Saturday, May 28, 2011

Living With Plantar Faciitis

by Kris Pitcher

You know you're getting older when your social conversation revolves around over use injuries instead of what band you saw, or movie you went to...or book you last read. Lately, it seems a lot of conversations have been about plantar faciitis.

There is a thick band of tissue, facia, that runs from your heel to your toes. Basically if you were to place your hand with the heel of your palm at the heel of your foot, running your fingers toward your toes - that's what your plantar facia would look like. It connects your heel bone to your toes. There's our anatomy for the day.

The facia becomes both inflamed and tight due to over use, and lack of stretching. But it's not just over use from exercise which can cause this inflammation. Rapid weight gain, obesity, shoes with poor arch support, and having a tight Achilles tendon (connecting your calf muscle) can all be contributing factors.

Most commonly, pain in the arch or heel is the give away. It's often worse in the morning and can get better through the day with activity. As with any "itis" inflammation can be frustrating, debilitating, and can keep you not only from your exercise but also from activities of daily living.

What to do? Reducing the inflammation is key. RICE - rest/ice/compression/elevation is a good place to start. Icing the bottom of your tender foot can be painful in itself. But, take a plastic water bottle and freeze it. Roll your foot on the frozen bottle for 5 minutes while you watch TV. Many doctors would recommend taking an anti-inflammatory, I'm no doctor. Consult one.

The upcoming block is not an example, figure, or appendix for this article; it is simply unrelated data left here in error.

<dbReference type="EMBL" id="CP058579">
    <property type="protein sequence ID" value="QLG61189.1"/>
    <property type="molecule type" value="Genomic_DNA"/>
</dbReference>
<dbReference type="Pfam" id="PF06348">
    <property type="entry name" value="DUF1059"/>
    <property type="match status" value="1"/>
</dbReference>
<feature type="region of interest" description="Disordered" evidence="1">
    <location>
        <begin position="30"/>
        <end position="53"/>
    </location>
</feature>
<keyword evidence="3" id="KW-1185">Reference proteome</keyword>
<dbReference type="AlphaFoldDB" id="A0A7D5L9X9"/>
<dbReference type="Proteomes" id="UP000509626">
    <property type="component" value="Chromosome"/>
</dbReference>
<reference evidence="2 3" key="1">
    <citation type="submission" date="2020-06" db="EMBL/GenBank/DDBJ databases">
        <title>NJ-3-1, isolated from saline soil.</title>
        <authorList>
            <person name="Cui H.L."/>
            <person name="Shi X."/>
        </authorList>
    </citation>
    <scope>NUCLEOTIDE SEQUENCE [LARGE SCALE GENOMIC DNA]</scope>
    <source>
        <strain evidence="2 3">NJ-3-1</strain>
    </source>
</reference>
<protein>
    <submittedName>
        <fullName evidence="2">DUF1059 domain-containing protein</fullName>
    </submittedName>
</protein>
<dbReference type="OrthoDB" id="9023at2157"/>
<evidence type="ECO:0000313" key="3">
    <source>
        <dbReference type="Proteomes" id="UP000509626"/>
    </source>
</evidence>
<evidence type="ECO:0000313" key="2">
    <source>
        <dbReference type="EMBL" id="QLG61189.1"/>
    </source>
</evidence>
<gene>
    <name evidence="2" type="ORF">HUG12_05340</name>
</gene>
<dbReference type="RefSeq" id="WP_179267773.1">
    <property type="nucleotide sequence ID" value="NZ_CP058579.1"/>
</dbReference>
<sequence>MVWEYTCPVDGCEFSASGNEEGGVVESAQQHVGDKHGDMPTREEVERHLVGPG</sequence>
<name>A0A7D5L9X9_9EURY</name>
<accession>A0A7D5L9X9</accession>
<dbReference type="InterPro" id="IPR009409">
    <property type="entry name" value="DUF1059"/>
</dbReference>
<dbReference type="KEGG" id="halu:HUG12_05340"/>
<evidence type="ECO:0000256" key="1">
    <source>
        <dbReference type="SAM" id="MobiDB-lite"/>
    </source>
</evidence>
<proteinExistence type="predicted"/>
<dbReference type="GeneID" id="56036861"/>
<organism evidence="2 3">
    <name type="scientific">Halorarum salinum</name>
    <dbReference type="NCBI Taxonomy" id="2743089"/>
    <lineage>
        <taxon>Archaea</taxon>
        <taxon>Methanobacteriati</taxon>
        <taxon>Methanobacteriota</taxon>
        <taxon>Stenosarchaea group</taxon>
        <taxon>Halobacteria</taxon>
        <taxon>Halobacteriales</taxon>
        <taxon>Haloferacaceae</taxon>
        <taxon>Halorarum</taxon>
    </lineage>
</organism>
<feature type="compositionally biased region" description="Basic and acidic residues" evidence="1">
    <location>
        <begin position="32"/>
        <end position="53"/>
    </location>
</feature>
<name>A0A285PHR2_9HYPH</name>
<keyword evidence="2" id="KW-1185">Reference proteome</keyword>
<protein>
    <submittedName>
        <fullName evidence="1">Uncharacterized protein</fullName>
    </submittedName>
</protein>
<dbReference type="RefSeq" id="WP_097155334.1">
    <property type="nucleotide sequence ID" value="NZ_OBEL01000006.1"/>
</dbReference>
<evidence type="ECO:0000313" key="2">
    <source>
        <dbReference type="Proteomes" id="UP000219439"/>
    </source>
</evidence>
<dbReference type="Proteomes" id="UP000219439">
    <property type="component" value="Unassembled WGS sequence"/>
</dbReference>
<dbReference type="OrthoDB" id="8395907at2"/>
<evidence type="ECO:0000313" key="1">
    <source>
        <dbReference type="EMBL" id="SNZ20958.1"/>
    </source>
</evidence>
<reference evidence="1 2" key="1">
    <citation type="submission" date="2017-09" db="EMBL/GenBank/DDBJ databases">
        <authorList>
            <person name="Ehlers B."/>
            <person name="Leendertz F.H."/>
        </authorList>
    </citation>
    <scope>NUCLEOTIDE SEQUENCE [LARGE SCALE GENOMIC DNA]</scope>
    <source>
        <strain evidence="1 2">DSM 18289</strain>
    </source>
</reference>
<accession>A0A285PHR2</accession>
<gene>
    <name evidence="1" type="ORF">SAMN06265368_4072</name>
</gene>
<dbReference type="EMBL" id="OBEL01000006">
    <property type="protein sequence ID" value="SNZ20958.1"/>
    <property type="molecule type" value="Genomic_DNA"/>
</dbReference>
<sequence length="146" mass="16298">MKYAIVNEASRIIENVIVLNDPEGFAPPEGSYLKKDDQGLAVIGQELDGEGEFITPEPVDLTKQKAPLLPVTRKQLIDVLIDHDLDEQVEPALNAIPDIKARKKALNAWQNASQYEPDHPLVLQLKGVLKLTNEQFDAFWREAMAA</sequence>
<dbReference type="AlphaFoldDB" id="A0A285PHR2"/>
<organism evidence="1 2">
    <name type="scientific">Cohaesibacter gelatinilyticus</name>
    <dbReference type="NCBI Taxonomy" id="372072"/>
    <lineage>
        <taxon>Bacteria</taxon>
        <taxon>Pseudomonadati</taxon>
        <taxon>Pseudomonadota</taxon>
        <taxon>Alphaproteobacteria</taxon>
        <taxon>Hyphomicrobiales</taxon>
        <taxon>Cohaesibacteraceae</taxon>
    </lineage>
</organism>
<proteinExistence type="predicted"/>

Compression is another great way to get a hold of the inflammation. Taping your foot will help support it. Get yourself to the meg-a-low mart and buy a roll of athletic tape. Take a piece and run it around the perimeter of your foot from the knuckle of your big toe, around your heel to the knuckle of your little toe (my husband skips this part, so you can see there's more than one way to do it). Then you'll take strips and run them under your arch - as your toes are flexed toward your shin (dorsi flexion). Careful not to tape too'll know when you stand up if it's too tight. This makes a world of difference.

Massaging the bottom of your foot on a tennis ball also helps to increase blood flow to the facia, while stretching the foot. Again, do this while you are seated. It feels nice, if you can keep it away from the dog.

Rest, well that part is difficult. But if you're having a particularly bad flair up, you might not want to run a marathon. Some people get custom orthodics. I have them and find it actually makes my plantar faciitis worse. I keep mine in the back of the closet somewhere. You have to find a treatment combination that works for you.

Another important thing we don't think about is making sure our bed covers aren't too tight at the foot of the bed. Seems silly but if they are too tight our feet are pointed all night (in plantar flexion), tightening our calves and our arches. Simple fix there. Having supportive athletic shoes is of course important. I'm not just saying that so you can buy new shoes either. Shoes wear out.

Consistency with any treatment is the key. You will have to keep doing it. Faciitis unfortunately doesn't just go away, but you can live with it. Sorry. But you can control the inflammation which is critical to living with your new, braggable, over use injury. Welcome to the club!

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